i do not know who i am anney moor. one day im a wommon the next im a man and the same of gay and strate. my fear is if i had a sex change the uther me will think it is rong but if i stay im stuck in this mess.most of the time i appere to be a-sexual(no fealing for any sex) this is a challange by its self .when people ask me who i find actractive

    im starting to think im a man and a woman if that is pos

  7. Andy says:

    Im sorry if I’m a bit creepy keep posting here
    This is the frist place I Spock about this

  8. Andy says:

    All thow I whant a sex change I do not think it is the
    Right move for me as I keep changing i found out it is
    Called bi- gender I think

    I just can not think how to bring this up with docs
    How do you talk about something you do not under-stand
    May be giving them the messages it posted here

    Again sorry if i sound creepy It is good to talk about it
    Even if it is never fully out

  9. Andy says:

    Im going to stop posting here now as I think im messing up this blog with my comments

    just one more thing just I move out of my mums house into my oun so I can explore this
    Without fear of getting outed (THIS IS NOT A GAY THING)
    I’ll keep looking here from time to time for tips

  10. Andy says:

    I told my mum and dad how I feal and now thay think I’m gay
    Way do people jump to the gay thing I whish I was gay as it will
    Make thing easer to under stand not just for me but for every one

  11. Sophia Gubb says:

    Hey Andy. I feel really bad I haven’t replied till now.

    I feel for you. And I get that thing about being gay. Being either lesbian or bisexual myself, it’s hard sometimes to explain to people that I like women and have been with women all my life.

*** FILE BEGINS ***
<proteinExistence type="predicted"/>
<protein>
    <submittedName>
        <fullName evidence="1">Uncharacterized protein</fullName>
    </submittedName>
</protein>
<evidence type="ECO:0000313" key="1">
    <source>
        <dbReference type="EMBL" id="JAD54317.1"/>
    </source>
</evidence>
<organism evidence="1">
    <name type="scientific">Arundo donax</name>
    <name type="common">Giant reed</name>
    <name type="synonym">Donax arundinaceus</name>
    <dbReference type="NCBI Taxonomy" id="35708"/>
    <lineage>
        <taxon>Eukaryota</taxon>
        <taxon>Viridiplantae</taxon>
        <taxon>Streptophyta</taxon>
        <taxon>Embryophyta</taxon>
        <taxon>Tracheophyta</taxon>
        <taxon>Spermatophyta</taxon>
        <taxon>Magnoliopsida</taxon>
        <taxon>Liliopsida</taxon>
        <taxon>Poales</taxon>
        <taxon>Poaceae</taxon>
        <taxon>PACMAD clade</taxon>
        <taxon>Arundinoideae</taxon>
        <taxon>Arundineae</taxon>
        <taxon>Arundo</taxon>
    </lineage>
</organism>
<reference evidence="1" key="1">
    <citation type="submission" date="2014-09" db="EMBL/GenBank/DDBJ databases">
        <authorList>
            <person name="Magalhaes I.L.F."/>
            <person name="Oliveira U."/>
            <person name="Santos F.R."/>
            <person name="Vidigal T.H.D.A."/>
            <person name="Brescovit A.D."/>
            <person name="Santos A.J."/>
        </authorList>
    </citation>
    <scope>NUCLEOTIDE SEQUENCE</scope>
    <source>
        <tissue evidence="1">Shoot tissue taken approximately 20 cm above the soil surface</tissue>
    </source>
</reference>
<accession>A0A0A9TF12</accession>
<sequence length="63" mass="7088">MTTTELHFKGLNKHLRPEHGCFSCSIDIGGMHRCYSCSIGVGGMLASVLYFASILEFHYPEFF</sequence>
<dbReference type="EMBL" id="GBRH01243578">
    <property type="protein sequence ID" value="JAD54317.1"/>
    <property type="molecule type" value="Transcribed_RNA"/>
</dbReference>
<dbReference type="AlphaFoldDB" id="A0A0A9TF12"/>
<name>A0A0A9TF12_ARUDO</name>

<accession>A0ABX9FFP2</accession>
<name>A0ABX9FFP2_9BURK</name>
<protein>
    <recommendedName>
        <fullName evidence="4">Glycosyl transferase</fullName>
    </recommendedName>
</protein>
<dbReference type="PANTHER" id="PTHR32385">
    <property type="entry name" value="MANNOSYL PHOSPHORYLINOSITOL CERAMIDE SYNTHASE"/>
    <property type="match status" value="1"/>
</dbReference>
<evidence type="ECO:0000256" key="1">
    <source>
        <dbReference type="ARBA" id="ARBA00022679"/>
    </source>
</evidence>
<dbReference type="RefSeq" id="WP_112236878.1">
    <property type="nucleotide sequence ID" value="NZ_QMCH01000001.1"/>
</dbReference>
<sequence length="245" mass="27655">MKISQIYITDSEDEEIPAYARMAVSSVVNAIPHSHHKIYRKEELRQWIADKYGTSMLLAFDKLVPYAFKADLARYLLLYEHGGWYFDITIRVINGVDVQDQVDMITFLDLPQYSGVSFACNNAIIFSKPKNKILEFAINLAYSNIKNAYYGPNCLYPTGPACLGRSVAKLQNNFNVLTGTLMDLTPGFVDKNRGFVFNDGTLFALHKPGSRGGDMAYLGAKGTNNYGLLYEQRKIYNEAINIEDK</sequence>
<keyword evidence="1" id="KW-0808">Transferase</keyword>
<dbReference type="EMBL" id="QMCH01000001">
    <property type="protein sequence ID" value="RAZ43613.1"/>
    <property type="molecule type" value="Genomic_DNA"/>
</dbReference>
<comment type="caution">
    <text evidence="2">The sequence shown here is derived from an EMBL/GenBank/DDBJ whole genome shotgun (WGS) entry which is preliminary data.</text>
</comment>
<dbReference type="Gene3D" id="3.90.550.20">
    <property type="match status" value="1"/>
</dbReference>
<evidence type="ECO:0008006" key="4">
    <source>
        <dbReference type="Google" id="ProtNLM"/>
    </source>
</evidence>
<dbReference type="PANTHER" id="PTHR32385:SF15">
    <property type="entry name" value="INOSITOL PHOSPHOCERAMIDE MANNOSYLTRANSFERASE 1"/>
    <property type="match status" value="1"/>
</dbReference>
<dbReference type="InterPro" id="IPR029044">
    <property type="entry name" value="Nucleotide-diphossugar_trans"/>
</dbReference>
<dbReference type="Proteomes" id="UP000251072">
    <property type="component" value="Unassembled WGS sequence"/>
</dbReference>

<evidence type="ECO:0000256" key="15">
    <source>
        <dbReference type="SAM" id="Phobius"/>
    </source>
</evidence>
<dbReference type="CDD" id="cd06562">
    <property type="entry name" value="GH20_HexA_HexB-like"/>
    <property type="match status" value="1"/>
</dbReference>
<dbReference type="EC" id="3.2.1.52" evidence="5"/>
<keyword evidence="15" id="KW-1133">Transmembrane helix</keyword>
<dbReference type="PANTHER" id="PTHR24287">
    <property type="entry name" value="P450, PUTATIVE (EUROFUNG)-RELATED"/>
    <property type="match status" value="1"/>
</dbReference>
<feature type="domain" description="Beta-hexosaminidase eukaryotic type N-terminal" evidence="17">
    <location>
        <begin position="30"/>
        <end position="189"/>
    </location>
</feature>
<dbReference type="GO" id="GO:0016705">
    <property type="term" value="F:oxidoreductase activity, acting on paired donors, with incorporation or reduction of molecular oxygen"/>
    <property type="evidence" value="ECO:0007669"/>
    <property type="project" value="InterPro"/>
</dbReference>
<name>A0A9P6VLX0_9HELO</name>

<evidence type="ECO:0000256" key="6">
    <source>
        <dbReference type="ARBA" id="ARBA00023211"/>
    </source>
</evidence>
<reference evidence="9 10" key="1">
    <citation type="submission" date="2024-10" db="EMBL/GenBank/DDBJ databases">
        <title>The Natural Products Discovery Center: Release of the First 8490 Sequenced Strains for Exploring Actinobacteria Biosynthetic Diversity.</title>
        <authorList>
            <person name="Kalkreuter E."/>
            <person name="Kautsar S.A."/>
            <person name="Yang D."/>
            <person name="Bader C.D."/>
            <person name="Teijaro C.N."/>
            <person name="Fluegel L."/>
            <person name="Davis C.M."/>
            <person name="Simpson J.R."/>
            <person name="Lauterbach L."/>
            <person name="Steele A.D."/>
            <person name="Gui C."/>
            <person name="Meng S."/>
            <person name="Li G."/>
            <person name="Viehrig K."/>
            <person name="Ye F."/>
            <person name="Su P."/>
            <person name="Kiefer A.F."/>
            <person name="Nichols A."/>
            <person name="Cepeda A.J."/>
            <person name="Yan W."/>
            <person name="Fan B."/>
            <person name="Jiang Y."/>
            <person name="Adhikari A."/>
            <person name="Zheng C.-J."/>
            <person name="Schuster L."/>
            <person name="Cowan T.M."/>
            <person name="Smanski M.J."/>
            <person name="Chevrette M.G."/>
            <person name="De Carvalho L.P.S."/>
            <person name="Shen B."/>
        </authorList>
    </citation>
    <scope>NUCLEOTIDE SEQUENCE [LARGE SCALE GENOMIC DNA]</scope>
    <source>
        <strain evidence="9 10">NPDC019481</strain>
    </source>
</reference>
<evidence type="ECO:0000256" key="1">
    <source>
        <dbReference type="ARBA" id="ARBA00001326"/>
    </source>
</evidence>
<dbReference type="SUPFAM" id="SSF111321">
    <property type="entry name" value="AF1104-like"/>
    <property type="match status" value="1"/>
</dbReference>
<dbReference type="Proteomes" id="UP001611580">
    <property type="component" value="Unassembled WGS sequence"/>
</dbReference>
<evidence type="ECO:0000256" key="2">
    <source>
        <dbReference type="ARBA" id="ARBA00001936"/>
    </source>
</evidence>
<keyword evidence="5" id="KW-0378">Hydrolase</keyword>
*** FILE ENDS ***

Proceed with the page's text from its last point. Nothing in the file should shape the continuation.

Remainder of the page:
I’ve accepted it in myself though now, which helps. I feel proud to be lesbian (or bisexual if I turn out that way). It feels kinda cool somehow, another way in which I can embrace my individuality.

    Congratulations on coming out to your parents 🙂 Give them time, I guess… my parents still don’t understand very much but they are a bit better with it now.

    And yeah bi-gender… I worry that I could be bi-gender which is why I’m taking my time so much with my transition, to make sure… I think I’m not though… One thing to note is that I thought I was more bi-gender until I started living as a woman and got over my initial weirdness… now it just feels right most of the time.



  12. Andy says:

    This site has helped me talk about it but still not go to the doctors
    But one day I will need to

    This year I whant to know who I am by Breaking my menny systems of hideing
    And repressing

    I find my self in one of two places stressed out ,fully mixed up and regretting
    coming out Or truely loving it glad i came out
    but I can switch between the to randomly this is making me feal lost
    there is allso the fear of becoming suddenly becomming man in drag even thow I’m not dressing as women And still dressed gender free stuff
    is this normal when comming out
    And tree days of random questions from my dad witch is not fun
    He thinks I’m gay and did not under stand it when I said its my gender
    its like he only reads what he whants to so I need to do it all over just like last time (about 10 years ago )

  13. andy says:

    Sorry if I seem needy it that I have tuns of questions
    Like hiding the voice and addems apple
    stuff like that and you are the the only one I found who is not gay and I can speak to
    allso sorry if im messing up you page your a big help I know I’m making lots of comments in short time